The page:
The Establishment of a UNODC Sub-Regional Office for the Maghreb Countries
Project Status: Ongoing
Project Duration: 06/10/2010 - 31/12/2016
Total Budget: US$ 2,099,335
Governments of Algeria, Morocco, Tunisia and Libya; Ministries of Foreign Affairs, Health, Interior, Justice and civil society in the Maghreb countries; Regional Organizations e.g. the Maghreb Union; Inter-Governmental Organization; Non-Governmental Organizations; UN Agencies; The Private Sector
National Agencies and Authorities in the area of drug control, crime prevention and criminal justice; Public Services and Structures; The Private Sector
Outline And Objectives
Libya, Algeria, Mauritania, Morocco and Tunisia constitute the Arab Maghreb countries. These five established the Maghreb Union in 1989 to promote cooperation and economic integration. According to UNODC geographical distribution, Mauritania falls under the West Africa region. Historical facts as well as economic cooperation indicate that North African countries are closely linked to the African continent. Algeria, Morocco, Tunisia and Libya have strongly contributed to the design and implementation of African development plans. In recent years, Libya has mediated to resolve a number of African conflicts, contributed to the establishment of new sub-regional organizations, and has provided financial aid to a number of African countries. The four target countries have also played a central role in enhancing cooperation among Arab States through their active involvement in the League of Arab States.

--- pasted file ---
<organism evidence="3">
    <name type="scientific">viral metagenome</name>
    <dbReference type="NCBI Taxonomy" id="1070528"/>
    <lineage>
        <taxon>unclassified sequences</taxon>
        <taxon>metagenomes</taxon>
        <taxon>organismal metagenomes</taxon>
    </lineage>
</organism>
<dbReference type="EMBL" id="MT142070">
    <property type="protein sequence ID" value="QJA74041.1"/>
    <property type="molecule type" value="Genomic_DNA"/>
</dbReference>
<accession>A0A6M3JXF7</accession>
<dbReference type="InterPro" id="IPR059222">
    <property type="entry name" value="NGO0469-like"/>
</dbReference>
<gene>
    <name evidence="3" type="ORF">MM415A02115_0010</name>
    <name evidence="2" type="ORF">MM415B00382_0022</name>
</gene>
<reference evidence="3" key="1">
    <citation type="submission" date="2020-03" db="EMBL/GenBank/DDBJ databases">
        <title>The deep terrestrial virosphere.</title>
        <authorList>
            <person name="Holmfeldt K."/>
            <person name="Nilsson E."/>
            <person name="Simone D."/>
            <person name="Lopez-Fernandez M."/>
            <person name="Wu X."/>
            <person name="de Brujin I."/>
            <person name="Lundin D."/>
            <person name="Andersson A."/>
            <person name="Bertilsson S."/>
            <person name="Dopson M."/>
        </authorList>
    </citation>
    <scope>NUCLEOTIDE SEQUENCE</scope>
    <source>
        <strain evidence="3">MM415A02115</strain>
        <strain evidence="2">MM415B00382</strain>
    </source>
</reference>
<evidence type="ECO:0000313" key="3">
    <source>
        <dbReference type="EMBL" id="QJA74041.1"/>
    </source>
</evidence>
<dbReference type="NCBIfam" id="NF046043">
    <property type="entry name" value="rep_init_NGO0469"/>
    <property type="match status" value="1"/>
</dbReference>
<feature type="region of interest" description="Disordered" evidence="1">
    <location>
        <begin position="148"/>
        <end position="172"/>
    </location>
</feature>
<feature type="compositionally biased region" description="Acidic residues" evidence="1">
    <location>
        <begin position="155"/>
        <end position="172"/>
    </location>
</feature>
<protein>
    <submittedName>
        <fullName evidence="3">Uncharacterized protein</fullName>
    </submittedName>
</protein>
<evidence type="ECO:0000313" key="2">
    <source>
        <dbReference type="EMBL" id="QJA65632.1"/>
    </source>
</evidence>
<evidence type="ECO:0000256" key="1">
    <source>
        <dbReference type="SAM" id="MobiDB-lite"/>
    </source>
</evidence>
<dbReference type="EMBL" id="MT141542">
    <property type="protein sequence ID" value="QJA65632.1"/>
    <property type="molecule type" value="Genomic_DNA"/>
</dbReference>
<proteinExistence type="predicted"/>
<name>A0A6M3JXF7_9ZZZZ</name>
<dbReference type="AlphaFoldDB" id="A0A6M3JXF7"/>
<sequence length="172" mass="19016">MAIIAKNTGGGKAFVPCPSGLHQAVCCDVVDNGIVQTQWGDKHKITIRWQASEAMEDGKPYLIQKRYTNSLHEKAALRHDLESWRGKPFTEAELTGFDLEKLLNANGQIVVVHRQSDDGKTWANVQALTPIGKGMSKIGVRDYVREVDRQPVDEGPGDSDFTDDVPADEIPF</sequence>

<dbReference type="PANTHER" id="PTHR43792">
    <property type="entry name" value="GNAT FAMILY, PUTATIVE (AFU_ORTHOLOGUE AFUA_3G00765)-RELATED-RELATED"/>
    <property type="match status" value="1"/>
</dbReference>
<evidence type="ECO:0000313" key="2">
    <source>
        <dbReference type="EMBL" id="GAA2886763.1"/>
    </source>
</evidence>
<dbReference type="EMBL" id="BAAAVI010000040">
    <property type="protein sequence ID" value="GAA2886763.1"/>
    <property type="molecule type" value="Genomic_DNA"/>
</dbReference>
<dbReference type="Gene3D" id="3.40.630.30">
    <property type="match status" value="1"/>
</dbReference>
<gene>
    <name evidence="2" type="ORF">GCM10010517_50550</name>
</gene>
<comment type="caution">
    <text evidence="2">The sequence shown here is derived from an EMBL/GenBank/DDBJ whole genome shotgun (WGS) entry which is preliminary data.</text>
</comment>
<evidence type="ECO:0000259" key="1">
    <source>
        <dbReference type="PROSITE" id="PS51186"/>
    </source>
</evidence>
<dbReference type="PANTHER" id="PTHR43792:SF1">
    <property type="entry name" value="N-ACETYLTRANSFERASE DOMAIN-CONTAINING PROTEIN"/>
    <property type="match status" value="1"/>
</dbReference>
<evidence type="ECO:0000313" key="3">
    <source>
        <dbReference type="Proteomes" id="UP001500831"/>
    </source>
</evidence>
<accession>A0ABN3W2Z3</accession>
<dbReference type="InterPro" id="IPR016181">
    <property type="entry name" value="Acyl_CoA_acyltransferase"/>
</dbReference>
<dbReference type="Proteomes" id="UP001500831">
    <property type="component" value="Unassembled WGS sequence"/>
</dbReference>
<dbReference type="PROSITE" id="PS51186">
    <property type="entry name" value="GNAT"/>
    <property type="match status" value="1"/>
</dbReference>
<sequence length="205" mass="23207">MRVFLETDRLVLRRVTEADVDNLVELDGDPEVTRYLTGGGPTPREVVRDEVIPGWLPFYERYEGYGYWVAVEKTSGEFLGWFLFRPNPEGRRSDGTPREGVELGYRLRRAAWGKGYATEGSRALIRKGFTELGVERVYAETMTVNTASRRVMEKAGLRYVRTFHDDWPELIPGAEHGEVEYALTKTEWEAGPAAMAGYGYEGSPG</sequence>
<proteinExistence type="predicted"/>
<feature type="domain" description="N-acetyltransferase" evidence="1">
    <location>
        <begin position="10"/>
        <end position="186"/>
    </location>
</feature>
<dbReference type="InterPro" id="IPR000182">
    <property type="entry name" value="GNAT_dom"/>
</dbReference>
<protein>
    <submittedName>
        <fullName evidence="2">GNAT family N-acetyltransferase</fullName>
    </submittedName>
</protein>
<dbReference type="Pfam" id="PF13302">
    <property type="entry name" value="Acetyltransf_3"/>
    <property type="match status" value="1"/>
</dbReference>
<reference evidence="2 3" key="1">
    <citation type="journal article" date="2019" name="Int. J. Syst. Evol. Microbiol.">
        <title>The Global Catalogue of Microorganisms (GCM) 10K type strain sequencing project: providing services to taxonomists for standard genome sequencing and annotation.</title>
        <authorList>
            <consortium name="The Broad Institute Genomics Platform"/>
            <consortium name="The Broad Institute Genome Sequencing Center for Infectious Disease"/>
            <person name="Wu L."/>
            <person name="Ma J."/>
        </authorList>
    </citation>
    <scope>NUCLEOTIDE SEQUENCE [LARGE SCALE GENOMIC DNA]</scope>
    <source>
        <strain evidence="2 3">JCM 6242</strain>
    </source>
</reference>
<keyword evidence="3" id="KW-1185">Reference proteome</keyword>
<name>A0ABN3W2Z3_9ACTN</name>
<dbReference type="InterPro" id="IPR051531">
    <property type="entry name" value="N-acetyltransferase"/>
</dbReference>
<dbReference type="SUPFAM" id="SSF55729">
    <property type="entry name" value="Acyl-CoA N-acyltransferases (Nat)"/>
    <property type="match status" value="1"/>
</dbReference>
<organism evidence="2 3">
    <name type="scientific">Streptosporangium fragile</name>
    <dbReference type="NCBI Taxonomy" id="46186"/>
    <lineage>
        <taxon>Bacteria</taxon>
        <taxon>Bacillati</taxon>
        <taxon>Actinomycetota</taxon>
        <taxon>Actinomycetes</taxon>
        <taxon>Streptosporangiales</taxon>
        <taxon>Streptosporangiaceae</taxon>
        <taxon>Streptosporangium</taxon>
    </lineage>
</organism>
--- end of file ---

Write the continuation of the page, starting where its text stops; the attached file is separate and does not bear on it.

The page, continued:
Problems of drug control and crime prevention are getting more prominent in the MENA region and are on the rise, particularly the trafficking of drugs, human beings, the smuggling of migrants, terrorism and the spread of HIV/AIDS among injecting drug users and in prison settings. Institutional challenges also relate to the human, organizational and financial capacities of national counterparts to respond to these forms of criminal conduct.
Recently, the Maghreb countries have been increasingly affected by the illicit trafficking of narcotic drugs. Their geographical location near primary trafficking routes in Western, Central and Eastern Africa, as well as extensive sea and land borders have increased their exposure to this threat. Furthermore, the problems of drugs and crime control are becoming more prominent in the region, and have the potential to escalate considerably if countermeasures are not strengthened.
Drug use is a growing problem in the whole region and this is especially true among the young population, with indicators showing an increasingly younger age of onset for first time drug use. Algeria is a transit country for drugs and human trafficking, but the prevalence of smuggling of migrants makes it difficult for host governments to distinguish between migrant smuggling and human trafficking. In Algeria, transiting illegal immigrants from West and Central Africa travel through the country to destinations in Europe. Traffickers exploit the aspirations of those living in poverty and those seeking better lives. The transnational criminal nature of trafficking also overwhelms law enforcement agencies, which are not equipped to fight organized criminal networks that operate across national boundaries with impunity.